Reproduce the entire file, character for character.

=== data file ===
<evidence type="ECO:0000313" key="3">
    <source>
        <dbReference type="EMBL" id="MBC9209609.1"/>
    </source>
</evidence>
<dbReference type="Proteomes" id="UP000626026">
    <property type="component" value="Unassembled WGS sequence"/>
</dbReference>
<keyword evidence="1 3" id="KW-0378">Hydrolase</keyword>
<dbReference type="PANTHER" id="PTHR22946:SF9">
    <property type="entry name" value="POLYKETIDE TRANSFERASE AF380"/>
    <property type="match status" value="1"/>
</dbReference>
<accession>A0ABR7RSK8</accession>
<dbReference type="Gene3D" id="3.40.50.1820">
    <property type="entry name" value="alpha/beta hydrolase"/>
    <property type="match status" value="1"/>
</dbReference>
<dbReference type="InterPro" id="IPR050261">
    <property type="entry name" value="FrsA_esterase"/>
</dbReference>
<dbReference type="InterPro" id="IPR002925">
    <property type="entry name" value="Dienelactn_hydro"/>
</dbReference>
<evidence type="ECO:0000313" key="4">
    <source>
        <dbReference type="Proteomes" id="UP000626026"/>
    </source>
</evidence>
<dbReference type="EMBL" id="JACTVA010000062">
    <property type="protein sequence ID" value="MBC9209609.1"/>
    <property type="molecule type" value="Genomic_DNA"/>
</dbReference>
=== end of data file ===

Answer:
<evidence type="ECO:0000313" key="3">
    <source>
        <dbReference type="EMBL" id="MBC9209609.1"/>
    </source>
</evidence>
<dbReference type="Proteomes" id="UP000626026">
    <property type="component" value="Unassembled WGS sequence"/>
</dbReference>
<keyword evidence="1 3" id="KW-0378">Hydrolase</keyword>
<dbReference type="PANTHER" id="PTHR22946:SF9">
    <property type="entry name" value="POLYKETIDE TRANSFERASE AF380"/>
    <property type="match status" value="1"/>
</dbReference>
<accession>A0ABR7RSK8</accession>
<dbReference type="Gene3D" id="3.40.50.1820">
    <property type="entry name" value="alpha/beta hydrolase"/>
    <property type="match status" value="1"/>
</dbReference>
<dbReference type="InterPro" id="IPR050261">
    <property type="entry name" value="FrsA_esterase"/>
</dbReference>
<dbReference type="InterPro" id="IPR002925">
    <property type="entry name" value="Dienelactn_hydro"/>
</dbReference>
<evidence type="ECO:0000313" key="4">
    <source>
        <dbReference type="Proteomes" id="UP000626026"/>
    </source>
</evidence>
<dbReference type="EMBL" id="JACTVA010000062">
    <property type="protein sequence ID" value="MBC9209609.1"/>
    <property type="molecule type" value="Genomic_DNA"/>
</dbReference>